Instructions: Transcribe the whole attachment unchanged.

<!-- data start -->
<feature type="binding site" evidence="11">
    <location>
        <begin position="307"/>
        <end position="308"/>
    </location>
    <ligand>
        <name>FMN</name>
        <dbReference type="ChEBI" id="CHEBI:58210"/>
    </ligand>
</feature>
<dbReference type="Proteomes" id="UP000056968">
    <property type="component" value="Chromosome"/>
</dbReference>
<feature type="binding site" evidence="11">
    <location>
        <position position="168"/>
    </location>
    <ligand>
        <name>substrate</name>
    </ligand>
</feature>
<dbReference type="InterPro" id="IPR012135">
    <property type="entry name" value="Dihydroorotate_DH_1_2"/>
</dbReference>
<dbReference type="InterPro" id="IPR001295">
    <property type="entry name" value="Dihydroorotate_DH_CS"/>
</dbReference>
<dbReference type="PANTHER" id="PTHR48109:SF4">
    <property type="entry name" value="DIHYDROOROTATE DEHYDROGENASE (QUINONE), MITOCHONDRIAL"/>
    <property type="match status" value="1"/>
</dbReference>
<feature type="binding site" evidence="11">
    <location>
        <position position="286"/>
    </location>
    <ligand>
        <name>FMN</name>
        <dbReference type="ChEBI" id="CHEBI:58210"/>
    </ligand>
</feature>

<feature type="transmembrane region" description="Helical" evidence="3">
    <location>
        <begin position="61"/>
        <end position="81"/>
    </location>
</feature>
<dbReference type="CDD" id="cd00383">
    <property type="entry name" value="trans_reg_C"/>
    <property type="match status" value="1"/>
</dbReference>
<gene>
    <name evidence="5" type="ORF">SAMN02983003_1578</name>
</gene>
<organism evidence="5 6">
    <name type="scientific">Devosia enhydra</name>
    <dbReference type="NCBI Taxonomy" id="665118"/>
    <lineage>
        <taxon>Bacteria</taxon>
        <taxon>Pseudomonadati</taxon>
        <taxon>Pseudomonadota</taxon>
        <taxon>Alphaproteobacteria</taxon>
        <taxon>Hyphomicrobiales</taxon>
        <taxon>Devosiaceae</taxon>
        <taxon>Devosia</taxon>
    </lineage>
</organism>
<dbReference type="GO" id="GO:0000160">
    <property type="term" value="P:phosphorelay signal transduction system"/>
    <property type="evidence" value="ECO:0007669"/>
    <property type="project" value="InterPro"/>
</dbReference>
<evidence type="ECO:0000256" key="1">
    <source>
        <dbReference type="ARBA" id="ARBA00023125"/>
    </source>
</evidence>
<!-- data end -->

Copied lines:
<feature type="binding site" evidence="11">
    <location>
        <begin position="307"/>
        <end position="308"/>
    </location>
    <ligand>
        <name>FMN</name>
        <dbReference type="ChEBI" id="CHEBI:58210"/>
    </ligand>
</feature>
<dbReference type="Proteomes" id="UP000056968">
    <property type="component" value="Chromosome"/>
</dbReference>
<feature type="binding site" evidence="11">
    <location>
        <position position="168"/>
    </location>
    <ligand>
        <name>substrate</name>
    </ligand>
</feature>
<dbReference type="InterPro" id="IPR012135">
    <property type="entry name" value="Dihydroorotate_DH_1_2"/>
</dbReference>
<dbReference type="InterPro" id="IPR001295">
    <property type="entry name" value="Dihydroorotate_DH_CS"/>
</dbReference>
<dbReference type="PANTHER" id="PTHR48109:SF4">
    <property type="entry name" value="DIHYDROOROTATE DEHYDROGENASE (QUINONE), MITOCHONDRIAL"/>
    <property type="match status" value="1"/>
</dbReference>
<feature type="binding site" evidence="11">
    <location>
        <position position="286"/>
    </location>
    <ligand>
        <name>FMN</name>
        <dbReference type="ChEBI" id="CHEBI:58210"/>
    </ligand>
</feature>

<feature type="transmembrane region" description="Helical" evidence="3">
    <location>
        <begin position="61"/>
        <end position="81"/>
    </location>
</feature>
<dbReference type="CDD" id="cd00383">
    <property type="entry name" value="trans_reg_C"/>
    <property type="match status" value="1"/>
</dbReference>
<gene>
    <name evidence="5" type="ORF">SAMN02983003_1578</name>
</gene>
<organism evidence="5 6">
    <name type="scientific">Devosia enhydra</name>
    <dbReference type="NCBI Taxonomy" id="665118"/>
    <lineage>
        <taxon>Bacteria</taxon>
        <taxon>Pseudomonadati</taxon>
        <taxon>Pseudomonadota</taxon>
        <taxon>Alphaproteobacteria</taxon>
        <taxon>Hyphomicrobiales</taxon>
        <taxon>Devosiaceae</taxon>
        <taxon>Devosia</taxon>
    </lineage>
</organism>
<dbReference type="GO" id="GO:0000160">
    <property type="term" value="P:phosphorelay signal transduction system"/>
    <property type="evidence" value="ECO:0007669"/>
    <property type="project" value="InterPro"/>
</dbReference>
<evidence type="ECO:0000256" key="1">
    <source>
        <dbReference type="ARBA" id="ARBA00023125"/>
    </source>
</evidence>